The American Board of Internal Medicine recently released two proposed pathways for its maintenance of certification program. The American Gastroenterological Association, American Society for Gastrointestinal Endoscopy, American College of Gastroenterology and American Association for the Study of Liver Diseases has objected to these proposals.
Here's what you need to know:
1. At present, ABIM requires physicians to take an exam every 10 years to maintain certification. ABIM has proposed to replace this 10-year exam with either a two or five year alternative in which diplomates would take one remote open-book exam every two or five years.
2. The two and five year alternatives are described as "low-stakes," because failure of an exam will not lead to an immediate loss of certification. The diplomate will be able to take the next exam and continue on the pathway to certification maintenance — however, failure of two exams in a row will require the diplomate to pass the traditional 10-year exam.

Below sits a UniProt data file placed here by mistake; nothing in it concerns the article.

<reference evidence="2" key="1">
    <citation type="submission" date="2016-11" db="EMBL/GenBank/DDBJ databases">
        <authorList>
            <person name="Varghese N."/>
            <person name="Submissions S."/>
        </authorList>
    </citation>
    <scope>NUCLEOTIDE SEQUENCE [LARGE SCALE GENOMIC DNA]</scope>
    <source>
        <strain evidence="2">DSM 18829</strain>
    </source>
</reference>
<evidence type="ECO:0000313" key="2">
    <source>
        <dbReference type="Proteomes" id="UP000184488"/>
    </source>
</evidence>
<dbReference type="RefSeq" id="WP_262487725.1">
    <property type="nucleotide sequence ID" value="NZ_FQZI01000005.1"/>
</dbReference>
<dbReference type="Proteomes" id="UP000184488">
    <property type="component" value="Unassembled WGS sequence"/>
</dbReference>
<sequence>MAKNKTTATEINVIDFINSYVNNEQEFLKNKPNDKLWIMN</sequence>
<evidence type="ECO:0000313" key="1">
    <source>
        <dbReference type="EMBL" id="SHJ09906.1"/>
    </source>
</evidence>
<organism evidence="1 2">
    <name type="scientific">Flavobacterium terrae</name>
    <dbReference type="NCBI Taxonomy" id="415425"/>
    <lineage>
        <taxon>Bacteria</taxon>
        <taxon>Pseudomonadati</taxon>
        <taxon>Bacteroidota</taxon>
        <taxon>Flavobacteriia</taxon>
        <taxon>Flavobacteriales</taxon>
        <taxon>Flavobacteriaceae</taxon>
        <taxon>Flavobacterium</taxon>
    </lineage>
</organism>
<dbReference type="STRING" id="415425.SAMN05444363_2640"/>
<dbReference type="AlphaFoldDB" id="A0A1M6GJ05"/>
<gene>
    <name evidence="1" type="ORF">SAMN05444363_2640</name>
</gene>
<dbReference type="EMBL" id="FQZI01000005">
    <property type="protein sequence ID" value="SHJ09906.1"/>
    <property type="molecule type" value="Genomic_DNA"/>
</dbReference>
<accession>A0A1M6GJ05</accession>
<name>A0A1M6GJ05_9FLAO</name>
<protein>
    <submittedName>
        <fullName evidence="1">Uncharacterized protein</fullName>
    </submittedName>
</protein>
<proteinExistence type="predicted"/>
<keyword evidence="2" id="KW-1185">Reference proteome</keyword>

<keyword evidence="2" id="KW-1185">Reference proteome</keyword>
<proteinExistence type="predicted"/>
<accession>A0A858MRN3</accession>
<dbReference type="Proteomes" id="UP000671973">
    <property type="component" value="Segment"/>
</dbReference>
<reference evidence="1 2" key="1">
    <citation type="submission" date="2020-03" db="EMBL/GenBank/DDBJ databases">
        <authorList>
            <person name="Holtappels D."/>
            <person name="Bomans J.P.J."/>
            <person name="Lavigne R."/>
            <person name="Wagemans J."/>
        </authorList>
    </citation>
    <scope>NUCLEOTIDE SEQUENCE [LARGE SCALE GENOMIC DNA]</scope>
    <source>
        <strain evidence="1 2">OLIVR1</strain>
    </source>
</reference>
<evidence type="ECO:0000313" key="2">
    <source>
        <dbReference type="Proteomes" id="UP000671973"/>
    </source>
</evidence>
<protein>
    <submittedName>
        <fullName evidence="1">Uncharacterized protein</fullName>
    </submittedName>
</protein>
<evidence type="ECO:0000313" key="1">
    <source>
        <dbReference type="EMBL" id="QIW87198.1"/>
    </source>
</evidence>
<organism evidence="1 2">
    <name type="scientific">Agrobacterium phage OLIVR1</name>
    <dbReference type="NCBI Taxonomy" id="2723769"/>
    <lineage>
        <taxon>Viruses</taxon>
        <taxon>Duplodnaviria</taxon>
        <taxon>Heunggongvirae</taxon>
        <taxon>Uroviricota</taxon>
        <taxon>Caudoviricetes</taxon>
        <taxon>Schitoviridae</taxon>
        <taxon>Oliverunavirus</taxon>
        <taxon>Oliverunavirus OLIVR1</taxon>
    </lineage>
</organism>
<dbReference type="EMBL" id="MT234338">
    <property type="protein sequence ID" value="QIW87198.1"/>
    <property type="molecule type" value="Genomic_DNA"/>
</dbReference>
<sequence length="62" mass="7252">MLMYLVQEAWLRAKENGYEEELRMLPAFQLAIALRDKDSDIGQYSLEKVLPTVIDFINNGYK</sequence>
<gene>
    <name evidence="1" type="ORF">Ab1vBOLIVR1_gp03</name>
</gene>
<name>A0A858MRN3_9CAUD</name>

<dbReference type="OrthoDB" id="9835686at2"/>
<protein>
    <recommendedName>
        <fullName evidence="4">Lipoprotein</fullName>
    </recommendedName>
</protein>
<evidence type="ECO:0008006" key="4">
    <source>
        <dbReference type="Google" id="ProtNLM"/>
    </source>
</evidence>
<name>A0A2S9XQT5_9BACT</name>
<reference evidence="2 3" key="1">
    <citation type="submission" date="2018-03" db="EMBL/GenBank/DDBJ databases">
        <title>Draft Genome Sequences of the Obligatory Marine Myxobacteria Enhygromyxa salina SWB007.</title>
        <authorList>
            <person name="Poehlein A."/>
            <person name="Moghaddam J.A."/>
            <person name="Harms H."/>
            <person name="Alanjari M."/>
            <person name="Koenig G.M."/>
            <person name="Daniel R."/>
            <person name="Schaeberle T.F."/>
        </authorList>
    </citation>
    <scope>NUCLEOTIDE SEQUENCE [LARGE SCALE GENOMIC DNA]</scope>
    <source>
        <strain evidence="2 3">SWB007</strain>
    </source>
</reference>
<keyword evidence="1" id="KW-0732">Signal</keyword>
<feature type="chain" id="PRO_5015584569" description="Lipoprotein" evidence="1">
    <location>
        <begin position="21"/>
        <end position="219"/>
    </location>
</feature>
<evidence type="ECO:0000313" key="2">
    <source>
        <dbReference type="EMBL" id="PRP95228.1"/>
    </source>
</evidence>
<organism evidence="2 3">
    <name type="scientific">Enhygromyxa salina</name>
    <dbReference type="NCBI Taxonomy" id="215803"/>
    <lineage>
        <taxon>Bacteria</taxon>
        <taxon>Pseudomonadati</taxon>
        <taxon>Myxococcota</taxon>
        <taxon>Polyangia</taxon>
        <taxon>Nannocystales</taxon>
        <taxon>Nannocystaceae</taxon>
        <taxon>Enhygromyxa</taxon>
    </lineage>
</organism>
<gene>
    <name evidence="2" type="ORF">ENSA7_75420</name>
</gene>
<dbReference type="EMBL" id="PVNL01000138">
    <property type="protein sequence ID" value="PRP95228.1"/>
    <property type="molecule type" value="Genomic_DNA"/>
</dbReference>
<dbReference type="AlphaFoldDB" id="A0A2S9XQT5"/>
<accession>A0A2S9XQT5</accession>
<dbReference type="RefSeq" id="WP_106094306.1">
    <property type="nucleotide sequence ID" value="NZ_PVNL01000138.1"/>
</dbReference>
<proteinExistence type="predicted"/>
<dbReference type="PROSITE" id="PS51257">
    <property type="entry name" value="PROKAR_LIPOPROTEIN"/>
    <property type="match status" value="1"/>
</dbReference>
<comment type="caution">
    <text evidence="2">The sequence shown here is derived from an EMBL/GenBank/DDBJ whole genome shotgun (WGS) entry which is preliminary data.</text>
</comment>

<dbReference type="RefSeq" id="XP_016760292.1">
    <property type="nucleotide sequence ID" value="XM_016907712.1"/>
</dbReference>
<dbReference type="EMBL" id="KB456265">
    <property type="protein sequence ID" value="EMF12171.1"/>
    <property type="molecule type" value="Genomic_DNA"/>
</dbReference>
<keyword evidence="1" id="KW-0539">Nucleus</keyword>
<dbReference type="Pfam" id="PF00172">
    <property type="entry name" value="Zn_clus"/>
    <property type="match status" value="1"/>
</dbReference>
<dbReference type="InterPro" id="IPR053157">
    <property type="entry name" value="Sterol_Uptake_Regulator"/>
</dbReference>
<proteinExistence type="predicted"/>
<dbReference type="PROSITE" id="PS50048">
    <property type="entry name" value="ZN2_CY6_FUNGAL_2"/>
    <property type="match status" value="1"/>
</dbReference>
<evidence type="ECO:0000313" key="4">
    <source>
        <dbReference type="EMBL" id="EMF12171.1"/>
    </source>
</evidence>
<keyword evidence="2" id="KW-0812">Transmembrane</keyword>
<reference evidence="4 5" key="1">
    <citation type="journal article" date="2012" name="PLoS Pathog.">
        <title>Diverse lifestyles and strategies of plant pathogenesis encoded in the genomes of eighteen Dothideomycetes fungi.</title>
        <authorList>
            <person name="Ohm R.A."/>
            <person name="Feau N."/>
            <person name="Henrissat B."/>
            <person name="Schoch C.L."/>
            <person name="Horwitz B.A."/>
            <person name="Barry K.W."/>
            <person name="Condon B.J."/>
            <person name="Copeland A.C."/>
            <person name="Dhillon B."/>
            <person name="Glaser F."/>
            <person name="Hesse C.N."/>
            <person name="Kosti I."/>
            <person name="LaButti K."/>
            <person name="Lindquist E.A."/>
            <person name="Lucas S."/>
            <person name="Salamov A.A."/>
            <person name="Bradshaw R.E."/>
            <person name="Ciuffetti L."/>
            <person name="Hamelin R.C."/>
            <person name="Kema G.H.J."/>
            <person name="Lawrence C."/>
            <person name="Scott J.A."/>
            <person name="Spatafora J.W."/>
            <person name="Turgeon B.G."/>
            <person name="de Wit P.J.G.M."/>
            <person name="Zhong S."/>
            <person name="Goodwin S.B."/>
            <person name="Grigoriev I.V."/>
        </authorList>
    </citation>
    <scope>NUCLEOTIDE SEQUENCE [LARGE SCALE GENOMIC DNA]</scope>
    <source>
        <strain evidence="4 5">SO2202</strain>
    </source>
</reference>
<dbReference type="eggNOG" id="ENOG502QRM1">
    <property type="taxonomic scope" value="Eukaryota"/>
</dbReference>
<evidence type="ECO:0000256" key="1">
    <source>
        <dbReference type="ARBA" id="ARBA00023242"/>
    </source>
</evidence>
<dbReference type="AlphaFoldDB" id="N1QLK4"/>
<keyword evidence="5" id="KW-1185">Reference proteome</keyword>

3. The gastroenterology societies say they are in favor of maintenance of certification reform and support the effort to create low-stakes, open-book exams.
4. AGA states that the proposals "fall short of our principles of individualization, lifelong education and low-stakes testing" and asks ABIM to recognize practice specialization within the certification process and to promote "lifelong learning as opposed to lifelong testing," among other principals.